Maybe the toy analogy works better here. Animals in the same Class (Class-mates? I’m trying it out) are clearly made out of the same material, even to the average layperson. This is also where taxa take on common, vernacular names. Mammalia? Mammals. Warm and furry. Aves? Birds. Flappy and feathery. Reptilia? Reptiles. Scales. Simple.
But also not. Because this is also where things start to get blurry. After all, evolution is a constantly shifting force and genetics are saucy little numbers who don’t sit still for more than a few generations. It can be hard to pin down just what fits into which category, and if there’s one thing scientists love doing it’s arguing with each other about what to call things. So depending on the clade (or “evolutionary lineage”) you might get extras like “infra-this” and “sub-that.” So if you hear anything different or someone tells you this is wrong, don’t worry about it, just nod your head and agree, especially if they have several acronyms after their name.
Now things start to get really tricky, but bear with me. An Order is like a guild. Or maybe a graduating class. They’re a bunch of like-minded characters who share a general background, life history, and while they don’t always get along they can probably still mingle at a 10th anniversary reunion together long enough to swap stories and exchange business cards. Make small talk.
Not all animals in Carnivora strictly eat meat, but the coolest ones do so the Order is named after them. But everyone in Carnivora, from bears to wolves to seals, has a good set of chompers. And rodents of Rodentia have ever-growing, red-tinged incisors. Butterflies and moths are all Lepidoptera, easily distinguished from Hymenoptera which is ants, bees, and wasps.
Now the patterns emerge. The similarities are obvious. Vernacular names abound, and most people would subconsciously group these together even without prior knowledge. Also, I think I’ve talked about this before.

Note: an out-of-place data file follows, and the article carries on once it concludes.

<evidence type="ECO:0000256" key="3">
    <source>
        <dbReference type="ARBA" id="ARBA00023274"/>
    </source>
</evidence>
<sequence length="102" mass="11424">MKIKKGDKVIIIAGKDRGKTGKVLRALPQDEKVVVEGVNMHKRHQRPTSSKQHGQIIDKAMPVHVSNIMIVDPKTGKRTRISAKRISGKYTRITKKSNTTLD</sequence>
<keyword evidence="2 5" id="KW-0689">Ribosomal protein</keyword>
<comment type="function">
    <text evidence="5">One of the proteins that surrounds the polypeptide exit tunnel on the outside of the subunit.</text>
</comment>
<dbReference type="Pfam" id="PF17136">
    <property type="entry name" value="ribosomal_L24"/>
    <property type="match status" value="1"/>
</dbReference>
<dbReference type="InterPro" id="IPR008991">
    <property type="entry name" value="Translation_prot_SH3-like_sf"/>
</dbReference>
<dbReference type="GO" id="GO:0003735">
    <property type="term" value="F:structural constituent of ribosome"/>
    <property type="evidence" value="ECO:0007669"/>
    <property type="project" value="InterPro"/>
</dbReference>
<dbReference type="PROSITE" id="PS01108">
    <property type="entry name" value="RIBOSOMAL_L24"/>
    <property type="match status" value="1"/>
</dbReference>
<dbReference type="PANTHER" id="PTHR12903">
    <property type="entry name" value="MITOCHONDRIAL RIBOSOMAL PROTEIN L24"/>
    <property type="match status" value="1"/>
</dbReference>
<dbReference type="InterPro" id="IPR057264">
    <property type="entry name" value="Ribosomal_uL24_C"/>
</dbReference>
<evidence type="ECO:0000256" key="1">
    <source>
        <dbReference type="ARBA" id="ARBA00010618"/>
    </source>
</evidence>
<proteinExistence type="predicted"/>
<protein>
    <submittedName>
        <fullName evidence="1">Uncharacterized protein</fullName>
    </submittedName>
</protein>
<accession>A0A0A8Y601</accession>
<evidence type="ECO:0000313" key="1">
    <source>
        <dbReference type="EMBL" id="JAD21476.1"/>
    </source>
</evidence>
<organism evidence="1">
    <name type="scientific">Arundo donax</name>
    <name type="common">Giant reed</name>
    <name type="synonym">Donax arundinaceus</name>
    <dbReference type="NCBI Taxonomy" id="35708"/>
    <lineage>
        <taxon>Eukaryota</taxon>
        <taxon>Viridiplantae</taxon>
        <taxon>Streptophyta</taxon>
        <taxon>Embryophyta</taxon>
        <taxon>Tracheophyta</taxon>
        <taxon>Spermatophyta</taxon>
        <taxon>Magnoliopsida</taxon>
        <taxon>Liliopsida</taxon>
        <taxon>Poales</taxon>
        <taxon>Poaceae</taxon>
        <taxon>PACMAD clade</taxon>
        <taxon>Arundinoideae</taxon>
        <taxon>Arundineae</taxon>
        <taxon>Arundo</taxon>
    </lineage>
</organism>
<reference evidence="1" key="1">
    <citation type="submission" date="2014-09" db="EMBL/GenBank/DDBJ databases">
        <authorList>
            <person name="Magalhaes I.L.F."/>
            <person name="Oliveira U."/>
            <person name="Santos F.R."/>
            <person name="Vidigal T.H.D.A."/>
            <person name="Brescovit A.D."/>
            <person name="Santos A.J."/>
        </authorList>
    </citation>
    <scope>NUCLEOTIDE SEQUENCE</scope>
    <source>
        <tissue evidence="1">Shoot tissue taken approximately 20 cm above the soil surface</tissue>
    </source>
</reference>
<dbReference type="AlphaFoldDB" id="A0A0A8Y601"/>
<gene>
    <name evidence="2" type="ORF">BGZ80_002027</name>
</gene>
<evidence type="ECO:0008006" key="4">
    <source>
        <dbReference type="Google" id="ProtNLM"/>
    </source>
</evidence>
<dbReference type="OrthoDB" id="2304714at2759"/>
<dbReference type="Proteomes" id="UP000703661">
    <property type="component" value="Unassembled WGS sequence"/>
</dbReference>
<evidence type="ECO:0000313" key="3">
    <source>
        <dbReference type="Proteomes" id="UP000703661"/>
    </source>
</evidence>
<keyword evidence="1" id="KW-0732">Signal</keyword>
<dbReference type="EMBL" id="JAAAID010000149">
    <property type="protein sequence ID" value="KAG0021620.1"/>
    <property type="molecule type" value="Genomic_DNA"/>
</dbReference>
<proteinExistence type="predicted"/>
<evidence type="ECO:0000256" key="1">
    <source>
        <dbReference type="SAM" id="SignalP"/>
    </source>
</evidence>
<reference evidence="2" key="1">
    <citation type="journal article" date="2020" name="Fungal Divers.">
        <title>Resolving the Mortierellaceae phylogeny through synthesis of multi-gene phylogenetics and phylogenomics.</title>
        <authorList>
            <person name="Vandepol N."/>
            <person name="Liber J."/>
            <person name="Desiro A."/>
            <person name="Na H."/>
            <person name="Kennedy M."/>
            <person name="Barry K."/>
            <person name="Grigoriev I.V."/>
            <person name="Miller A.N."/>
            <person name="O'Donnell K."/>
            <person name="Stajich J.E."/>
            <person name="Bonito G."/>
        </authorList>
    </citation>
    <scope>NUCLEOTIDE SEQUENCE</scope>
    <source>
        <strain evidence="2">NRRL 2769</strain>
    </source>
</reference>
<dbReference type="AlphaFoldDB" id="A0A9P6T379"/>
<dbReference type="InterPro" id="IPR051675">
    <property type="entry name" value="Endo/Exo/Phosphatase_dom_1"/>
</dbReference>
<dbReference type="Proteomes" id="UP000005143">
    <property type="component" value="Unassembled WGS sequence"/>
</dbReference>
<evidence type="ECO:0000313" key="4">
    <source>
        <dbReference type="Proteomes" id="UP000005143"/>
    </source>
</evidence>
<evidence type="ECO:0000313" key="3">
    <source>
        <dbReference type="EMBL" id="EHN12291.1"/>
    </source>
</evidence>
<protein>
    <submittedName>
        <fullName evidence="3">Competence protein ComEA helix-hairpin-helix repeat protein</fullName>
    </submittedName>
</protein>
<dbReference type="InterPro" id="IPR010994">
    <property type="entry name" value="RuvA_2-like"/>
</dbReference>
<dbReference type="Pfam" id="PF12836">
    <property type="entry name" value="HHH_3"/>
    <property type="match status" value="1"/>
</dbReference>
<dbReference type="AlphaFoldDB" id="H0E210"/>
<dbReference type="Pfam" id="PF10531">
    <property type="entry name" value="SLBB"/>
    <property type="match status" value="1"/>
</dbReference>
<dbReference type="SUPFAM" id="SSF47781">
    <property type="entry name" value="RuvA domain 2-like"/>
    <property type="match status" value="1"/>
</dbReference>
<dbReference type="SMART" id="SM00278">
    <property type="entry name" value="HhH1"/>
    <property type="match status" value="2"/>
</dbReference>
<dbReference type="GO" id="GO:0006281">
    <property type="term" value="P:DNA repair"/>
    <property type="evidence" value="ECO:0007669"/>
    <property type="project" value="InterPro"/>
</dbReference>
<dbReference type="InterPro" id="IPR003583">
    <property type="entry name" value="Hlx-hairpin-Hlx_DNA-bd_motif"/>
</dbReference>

You got your Canidae (canines), your Felidae (felines), your Ursidae (bears), and Procyonidae (raccoons and kin, yeah I’ve definitely talked about this before). Fun fact: all Families, regardless of other taxa, all end in –dae. Subfamilies end in –nae, but these are stupid and I don’t like them and besides they’re too complicated to cover here.
I better wrap this up: by the time you get to Genera, organisms can easily be mistaken for each other. They can probably crossbreed but not very well. Evolutionarilty, they diverged within recent history (relatively, that is). Think dogs vs wolves, Genus Canis. But don’t disregard the distinction. Consider Homo sapiens vs Homo neanderthalis.
Oh, and you’re supposed to start italicizing names at this point. Don’t ask me why.
Ah, here we are. The discrete organism. The basic unit of biological diversity. The legal term, for purposes of endangered species.
Each species can be referred to by binomial nomenclature (just Genus + species) since no two species share the same combo. But the full taxonomic name of, say, your domestic dog would look like Animalia Chordata Mammalia Carnivora Canidae Canis familiaris. Kingdom, Phylum, Class, Order, Family, Genus, Species.
Katy Perry Catches Otters, but Frequently Gets Seasick.
Although, shoot, now that I’m fact-checking this it looks like most people use “Domain” as an extra level above Kingdom. What the hell? Wait, what if I make it a question? Does Katy Perry catch otters?
Please don’t sue me. Or cite me.